Practice Related to Rule 94. Slavery and Slave Trade
In 2006, in its third periodic report to the Human Rights Committee, Algeria stated:
57. Since 1991, Algeria has had to confront terrorism in an atmosphere of indifference and suspicion. Efforts to combat this scourge, requiring the implementation of special measures, have always been deployed within the framework of the law and respect for human dignity.
58. In order to deal with this exceptional situation, in February 1992 the Algerian authorities decided to declare – as they are entitled to do under the Constitution – a state of emergency. Although the state of emergency did impose some restrictions on the exercise of civil rights and liberties, it did not relieve the State of its obligations to guarantee the right to exercise the fundamental civil liberties provided for in the existing domestic constitutional order and in the international agreements ratified by Algeria.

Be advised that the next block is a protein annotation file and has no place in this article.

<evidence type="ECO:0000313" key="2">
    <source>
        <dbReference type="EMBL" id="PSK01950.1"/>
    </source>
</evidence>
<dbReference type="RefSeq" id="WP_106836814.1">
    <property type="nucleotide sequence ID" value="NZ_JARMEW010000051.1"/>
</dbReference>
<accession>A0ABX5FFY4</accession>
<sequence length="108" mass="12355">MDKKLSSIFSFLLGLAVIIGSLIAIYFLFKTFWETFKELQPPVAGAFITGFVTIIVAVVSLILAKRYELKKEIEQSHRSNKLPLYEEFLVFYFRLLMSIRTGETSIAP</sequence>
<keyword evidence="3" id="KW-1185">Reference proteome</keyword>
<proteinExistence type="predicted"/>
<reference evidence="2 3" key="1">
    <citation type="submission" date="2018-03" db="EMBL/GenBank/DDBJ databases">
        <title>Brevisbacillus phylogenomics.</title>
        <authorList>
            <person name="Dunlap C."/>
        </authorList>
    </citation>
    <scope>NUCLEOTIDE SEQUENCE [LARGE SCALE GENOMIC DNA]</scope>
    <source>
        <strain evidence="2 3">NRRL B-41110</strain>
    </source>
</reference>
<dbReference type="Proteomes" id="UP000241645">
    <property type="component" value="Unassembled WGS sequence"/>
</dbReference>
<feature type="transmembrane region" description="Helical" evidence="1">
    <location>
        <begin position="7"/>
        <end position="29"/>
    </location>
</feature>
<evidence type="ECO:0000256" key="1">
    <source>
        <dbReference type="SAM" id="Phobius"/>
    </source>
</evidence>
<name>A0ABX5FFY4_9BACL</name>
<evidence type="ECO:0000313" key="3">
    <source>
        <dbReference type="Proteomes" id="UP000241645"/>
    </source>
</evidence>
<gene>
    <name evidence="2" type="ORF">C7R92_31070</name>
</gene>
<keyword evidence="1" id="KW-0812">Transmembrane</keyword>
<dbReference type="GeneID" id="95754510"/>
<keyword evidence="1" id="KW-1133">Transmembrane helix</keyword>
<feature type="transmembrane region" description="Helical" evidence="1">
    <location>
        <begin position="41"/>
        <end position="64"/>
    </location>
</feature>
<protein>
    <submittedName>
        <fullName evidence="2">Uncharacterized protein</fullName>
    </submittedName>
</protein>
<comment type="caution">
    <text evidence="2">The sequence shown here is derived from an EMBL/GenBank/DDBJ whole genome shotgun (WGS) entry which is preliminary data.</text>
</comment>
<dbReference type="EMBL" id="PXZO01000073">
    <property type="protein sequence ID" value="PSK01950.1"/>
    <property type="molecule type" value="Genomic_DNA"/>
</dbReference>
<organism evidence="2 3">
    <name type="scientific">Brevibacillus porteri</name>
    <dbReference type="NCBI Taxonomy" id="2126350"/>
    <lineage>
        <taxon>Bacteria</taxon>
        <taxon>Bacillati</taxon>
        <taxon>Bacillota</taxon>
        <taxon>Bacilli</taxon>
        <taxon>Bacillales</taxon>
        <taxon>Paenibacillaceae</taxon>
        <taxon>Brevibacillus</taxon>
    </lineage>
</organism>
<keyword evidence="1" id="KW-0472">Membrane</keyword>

59. The exceptional measures taken during the state of emergency were all accompanied by guarantees for the protection of human rights. No restrictions were placed on the rights and freedoms enshrined in inter alia, article 8] of the International Covenant on Civil and Political Rights.
277. Slavery, human trafficking and servitude are practices that are not known to Algerian society, which cultivates relationships based on respect and equality both among individuals, and between individuals and the State, in accordance with the principles set out in articles 8 and 9 of the Constitution.